Perloff_397614_IM_Ch19

Perloff_397614_IM_Ch19 - Chapter 19 Contracts and Moral...

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Chapter 19 Contracts and Moral Hazards ± Chapter Outline 19.1 Principal-Agent Problem A Model Types of Contracts Efficiency 19.2 Production Efficiency Efficient Contract Full Information Asymmetric Information 19.3 Trade-Off Between Efficiency in Production and in Risk Bearing Contracts and Efficiency Choosing the Best Contract 19.4 Payments Linked to Production or Profit Piece-Rate Hire Contracts Contingent Contract Rewards Linked to a Firm’s Success 19.5 Monitoring Bonding Deferred Payments Efficiency Wages After-the-Fact Monitoring 19.6 Contract Choice ± Teaching Tips Chapter 19 continues the discussion started in Chapter 18 on information asymmetry. While it is not necessary to cover all of Chapter 18 before Chapter 19, it will be helpful if the class is familiar with at least the introductory portion of Chapter 18. However, the material is not difficult, and need not be saved for the end of the semester if you are interested in including it earlier. For example, one logical place to discuss principal agent problems is while covering the factor markets (Chapter 15). By doing so, you can contrast labor markets at the aggregate level with labor contracts at the individual level.
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248 Perloff • Microeconomics: Theory and Applications with Calculus One of the keystones of the material in this chapter is incentive compatibility. You might suggest to the class that whenever they are evaluating an individual level transaction, one of the prerequisites to sound analysis is to check the incentives of the buyer and the seller. For example, does the seller expect repeat sales in which reputation will be important, or are all sales to one-time customers who won’t have much recourse or ability to spread negative information if ripped off? Do the buyers have any incentive to claim that they are part of one group (e.g., healthy individuals) when they are not, as in the case of insurance? By beginning the discussion in this way, you should be able to lead the class directly to the importance of information, and the opportunity for moral hazard problems to arise when information is asymmetric. The optimal contract type depends on the level of uncertainty and symmetry of information between buyer and seller. Possible arrangements include piece rates, fixed fees, hourly rates, and contingent fees. You might present the class with a number of transactions and ask them to decide what is the best type of contract. They may find that in many cases, the seller would prefer one type of contract and the buyer another, and a compromise between efficiency and risk bearing must be sought. The text includes such an example of Pam, who is injured in a car accident, and her attorney, Alfredo. Another example is a professional athlete and team owner. The athletes would like for the contract to be guaranteed, so that no matter what the performance level is, he or she receives payment. Employers (teams) would prefer to pay employees based on performance.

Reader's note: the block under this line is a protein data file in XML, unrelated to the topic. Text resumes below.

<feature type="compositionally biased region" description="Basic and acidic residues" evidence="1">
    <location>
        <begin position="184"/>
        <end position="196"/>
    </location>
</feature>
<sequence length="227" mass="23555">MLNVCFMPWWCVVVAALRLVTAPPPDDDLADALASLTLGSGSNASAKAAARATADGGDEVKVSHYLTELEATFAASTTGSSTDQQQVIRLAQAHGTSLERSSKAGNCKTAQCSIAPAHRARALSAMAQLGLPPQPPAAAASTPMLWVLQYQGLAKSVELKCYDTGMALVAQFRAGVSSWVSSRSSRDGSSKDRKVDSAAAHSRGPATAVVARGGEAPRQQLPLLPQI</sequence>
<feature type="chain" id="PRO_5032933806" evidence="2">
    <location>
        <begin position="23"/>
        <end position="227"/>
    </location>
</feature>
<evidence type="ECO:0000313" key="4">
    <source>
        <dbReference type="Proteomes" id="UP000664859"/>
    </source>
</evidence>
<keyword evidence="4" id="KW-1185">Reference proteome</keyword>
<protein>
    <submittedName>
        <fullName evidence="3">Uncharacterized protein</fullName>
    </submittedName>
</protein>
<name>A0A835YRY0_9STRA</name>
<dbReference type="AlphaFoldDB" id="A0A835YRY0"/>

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This note was uploaded on 11/03/2009 for the course ARE 100A taught by Professor Constantine during the Spring '08 term at UC Davis.

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Perloff_397614_IM_Ch19 - Chapter 19 Contracts and Moral...

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